- A bound copy of this book (in case you are reading it online and
want a paper copy you can carry with you) can be purchased here:

http://www.lulu.com/content/1144184http://www.lulu.com/content/1144184 - Another excellent online textbook is Orfanidi's
*Electromagnetic Waves and Antennas*:

http://www.ece.rutgers.edu/ orfanidi/ewa/ - The ``classic'' textbook of Electrodynamics is J. D. Jackson's,
*Classical Electrodynamics*, 3rd ed. It is fairly encyclopedic, but the material it presents focuses on things that are less important, such as boundary value problems with obscure Green's functions, at the expense of multipolar methods and other approaches that treat systems of charge-current density with no actual boundaries (such as atoms). It also has a tendency to present a formula, then say something like ``and from this it can be shown that'' and present a second formula, omitting the*four pages of difficult algebra*connecting the two. This can be hard on students (and instructor), although there is no denying that any student who can fill in the four pages will have learned something. - H. Wyld,
*Methods of Mathematical Physics*, ISBN 978-0738201252, available from e.g. http://amazon.comhttp://amazon.com. Other mathematical physics texts such as Arfken or Morse and Feshback are equivalently useful. - Donald H. Menzel's
*Mathematical Physics*, Dover press, ISBN 0-486-60056-4. This reference has a very nice discussion of dyads and how to express classical mechanics in tensor form, which is actually quite lovely. - There is a fabulous complex variable/contour integration reference
by Mark Trodden at Syracuse here:

http://physics.syr.edu/ trodden/courses/mathmethods/http://physics.syr.edu/ trodden/courses/mathmethods/

This online lecture note/book actually works through the Euler-Lagrange equation as well, but stops unfortunately short of doing EVERYTHING that we need in this course. It is only 70 pages, though - probably unfinished. - Introduction to tensors by Joseph C. Kolecki at NASA:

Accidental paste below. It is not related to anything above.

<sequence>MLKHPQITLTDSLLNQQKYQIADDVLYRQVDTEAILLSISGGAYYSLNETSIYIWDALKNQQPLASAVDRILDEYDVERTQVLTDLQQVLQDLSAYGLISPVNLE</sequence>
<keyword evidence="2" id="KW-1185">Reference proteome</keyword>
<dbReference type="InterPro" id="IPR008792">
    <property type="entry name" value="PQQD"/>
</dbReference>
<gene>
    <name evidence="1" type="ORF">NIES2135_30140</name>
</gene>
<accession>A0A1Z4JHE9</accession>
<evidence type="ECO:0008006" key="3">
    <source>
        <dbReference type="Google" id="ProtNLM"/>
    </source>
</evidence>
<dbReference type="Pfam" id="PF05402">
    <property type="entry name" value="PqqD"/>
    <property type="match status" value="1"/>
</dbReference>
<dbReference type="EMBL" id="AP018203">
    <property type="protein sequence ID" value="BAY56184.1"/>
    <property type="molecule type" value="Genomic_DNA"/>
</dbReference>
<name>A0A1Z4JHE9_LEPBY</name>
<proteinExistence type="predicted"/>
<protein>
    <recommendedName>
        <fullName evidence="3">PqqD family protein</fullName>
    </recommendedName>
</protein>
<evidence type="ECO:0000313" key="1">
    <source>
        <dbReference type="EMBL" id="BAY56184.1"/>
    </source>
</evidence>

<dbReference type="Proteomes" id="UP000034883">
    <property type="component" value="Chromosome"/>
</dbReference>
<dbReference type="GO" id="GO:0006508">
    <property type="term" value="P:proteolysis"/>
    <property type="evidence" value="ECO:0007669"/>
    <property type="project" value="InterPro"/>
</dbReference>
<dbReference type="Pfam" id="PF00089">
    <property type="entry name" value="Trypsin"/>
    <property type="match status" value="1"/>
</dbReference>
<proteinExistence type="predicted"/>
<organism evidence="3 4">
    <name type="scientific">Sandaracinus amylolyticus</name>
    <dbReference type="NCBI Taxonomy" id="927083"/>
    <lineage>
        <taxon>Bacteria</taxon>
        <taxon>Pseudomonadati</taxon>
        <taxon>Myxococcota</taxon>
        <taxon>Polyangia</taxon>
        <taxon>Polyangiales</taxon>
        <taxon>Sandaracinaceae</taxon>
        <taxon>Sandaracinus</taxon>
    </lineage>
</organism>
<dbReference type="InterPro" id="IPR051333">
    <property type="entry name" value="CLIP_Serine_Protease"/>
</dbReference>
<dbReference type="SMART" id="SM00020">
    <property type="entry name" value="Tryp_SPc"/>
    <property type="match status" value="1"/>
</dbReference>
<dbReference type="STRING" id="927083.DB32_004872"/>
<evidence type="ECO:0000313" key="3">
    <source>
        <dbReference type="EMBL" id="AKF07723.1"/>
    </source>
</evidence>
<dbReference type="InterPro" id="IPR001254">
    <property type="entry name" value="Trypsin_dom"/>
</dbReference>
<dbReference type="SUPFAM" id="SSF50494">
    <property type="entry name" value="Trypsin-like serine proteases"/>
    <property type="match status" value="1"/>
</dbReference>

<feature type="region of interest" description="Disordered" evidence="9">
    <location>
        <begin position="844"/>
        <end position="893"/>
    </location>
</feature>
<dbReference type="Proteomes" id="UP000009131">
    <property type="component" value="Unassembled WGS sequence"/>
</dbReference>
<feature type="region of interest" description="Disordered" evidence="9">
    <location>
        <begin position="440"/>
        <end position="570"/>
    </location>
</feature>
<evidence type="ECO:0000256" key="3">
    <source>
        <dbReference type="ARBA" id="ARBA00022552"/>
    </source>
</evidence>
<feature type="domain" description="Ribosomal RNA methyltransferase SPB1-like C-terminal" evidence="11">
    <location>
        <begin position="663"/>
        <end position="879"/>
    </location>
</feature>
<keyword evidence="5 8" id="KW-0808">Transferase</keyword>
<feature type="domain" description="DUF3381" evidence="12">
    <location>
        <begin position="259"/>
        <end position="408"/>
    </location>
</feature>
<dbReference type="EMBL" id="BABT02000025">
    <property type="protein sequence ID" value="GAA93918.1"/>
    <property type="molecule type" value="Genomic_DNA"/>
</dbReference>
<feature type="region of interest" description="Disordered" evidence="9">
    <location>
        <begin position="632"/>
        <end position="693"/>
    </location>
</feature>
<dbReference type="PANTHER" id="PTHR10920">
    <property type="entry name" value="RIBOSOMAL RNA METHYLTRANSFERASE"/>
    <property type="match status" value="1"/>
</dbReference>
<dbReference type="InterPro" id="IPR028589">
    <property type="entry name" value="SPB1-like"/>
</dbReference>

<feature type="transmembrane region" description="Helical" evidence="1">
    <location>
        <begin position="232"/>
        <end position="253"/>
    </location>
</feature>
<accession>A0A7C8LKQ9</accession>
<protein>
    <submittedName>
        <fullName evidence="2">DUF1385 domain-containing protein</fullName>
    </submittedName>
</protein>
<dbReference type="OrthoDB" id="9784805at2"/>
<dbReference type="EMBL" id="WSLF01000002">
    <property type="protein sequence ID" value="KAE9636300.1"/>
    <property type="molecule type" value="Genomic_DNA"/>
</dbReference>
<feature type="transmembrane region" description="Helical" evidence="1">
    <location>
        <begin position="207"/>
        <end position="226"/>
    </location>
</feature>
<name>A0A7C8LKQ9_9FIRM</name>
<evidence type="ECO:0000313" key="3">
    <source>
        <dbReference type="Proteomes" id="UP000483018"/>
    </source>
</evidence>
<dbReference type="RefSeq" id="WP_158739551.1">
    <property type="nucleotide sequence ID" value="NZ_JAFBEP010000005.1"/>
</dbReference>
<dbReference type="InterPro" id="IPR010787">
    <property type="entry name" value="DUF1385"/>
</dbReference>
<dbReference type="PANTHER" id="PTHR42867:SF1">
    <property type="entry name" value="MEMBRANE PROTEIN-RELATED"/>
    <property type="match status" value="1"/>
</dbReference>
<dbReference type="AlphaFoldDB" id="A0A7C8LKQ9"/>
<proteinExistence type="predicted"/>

www.grc.nasa.gov/WWW/K-12/Numbers/Math/documents/Tensors_TM2002211716.pdfwww.grc.nasa.gov/WWW/K-12/Numbers/Math/documents/Tensors_TM2002211716.pdf - Short review of tensors for a Berkeley cosmology course:

http://grus.berkeley.edu/ jrg/ay202/node183.htmlhttp://grus.berkeley.edu/ jrg/ay202/node183.html - Short review of tensors for a Winnipeg University cosmology course:

http://io.uwinnipeg.ca/ vincent/4500.6-001/Cosmology/Tensors.htmhttp://io.uwinnipeg.ca/ vincent/4500.6-001/Cosmology/Tensors.htm - Wikipedia:

http://www.wikipedia.orghttp://www.wikipedia.org Wikipedia now contains some*excellent*articles on real graduate-level electrodynamics, relativity theory, and more. The math and science community are determined to make it a one stop shop for supporting all sorts of coursework. I*strongly recommend*that students use it to search for supporting material for this course, or to find a neat and usually well-written explanation of things when this text fails them. - Mathworld:

http://mathworld.wolfram.comhttp://mathworld.wolfram.com This site, too, is very good although some of the articles tend to be either thin or overly technical at the expense of clarity. - (Google Is Your Friend). When looking for help on
*any*topic, give google a try. I do. It is quite amazing what people put up on the web, for free.